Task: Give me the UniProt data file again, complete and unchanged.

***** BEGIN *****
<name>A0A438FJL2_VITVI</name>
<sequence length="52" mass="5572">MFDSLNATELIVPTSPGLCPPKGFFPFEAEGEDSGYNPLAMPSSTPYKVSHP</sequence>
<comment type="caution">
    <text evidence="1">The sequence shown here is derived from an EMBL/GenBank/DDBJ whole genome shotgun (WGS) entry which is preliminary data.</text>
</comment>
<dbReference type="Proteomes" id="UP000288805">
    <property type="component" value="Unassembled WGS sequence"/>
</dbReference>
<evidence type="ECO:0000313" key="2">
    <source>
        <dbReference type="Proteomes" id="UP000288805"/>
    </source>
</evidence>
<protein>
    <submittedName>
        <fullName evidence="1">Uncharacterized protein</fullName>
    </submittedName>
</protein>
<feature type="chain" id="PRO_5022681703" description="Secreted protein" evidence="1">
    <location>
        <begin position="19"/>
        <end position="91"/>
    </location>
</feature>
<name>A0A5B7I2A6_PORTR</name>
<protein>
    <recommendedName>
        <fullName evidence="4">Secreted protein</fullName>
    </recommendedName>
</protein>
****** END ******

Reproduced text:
<name>A0A438FJL2_VITVI</name>
<sequence length="52" mass="5572">MFDSLNATELIVPTSPGLCPPKGFFPFEAEGEDSGYNPLAMPSSTPYKVSHP</sequence>
<comment type="caution">
    <text evidence="1">The sequence shown here is derived from an EMBL/GenBank/DDBJ whole genome shotgun (WGS) entry which is preliminary data.</text>
</comment>
<dbReference type="Proteomes" id="UP000288805">
    <property type="component" value="Unassembled WGS sequence"/>
</dbReference>
<evidence type="ECO:0000313" key="2">
    <source>
        <dbReference type="Proteomes" id="UP000288805"/>
    </source>
</evidence>
<protein>
    <submittedName>
        <fullName evidence="1">Uncharacterized protein</fullName>
    </submittedName>
</protein>
<feature type="chain" id="PRO_5022681703" description="Secreted protein" evidence="1">
    <location>
        <begin position="19"/>
        <end position="91"/>
    </location>
</feature>
<name>A0A5B7I2A6_PORTR</name>
<protein>
    <recommendedName>
        <fullName evidence="4">Secreted protein</fullName>
    </recommendedName>
</protein>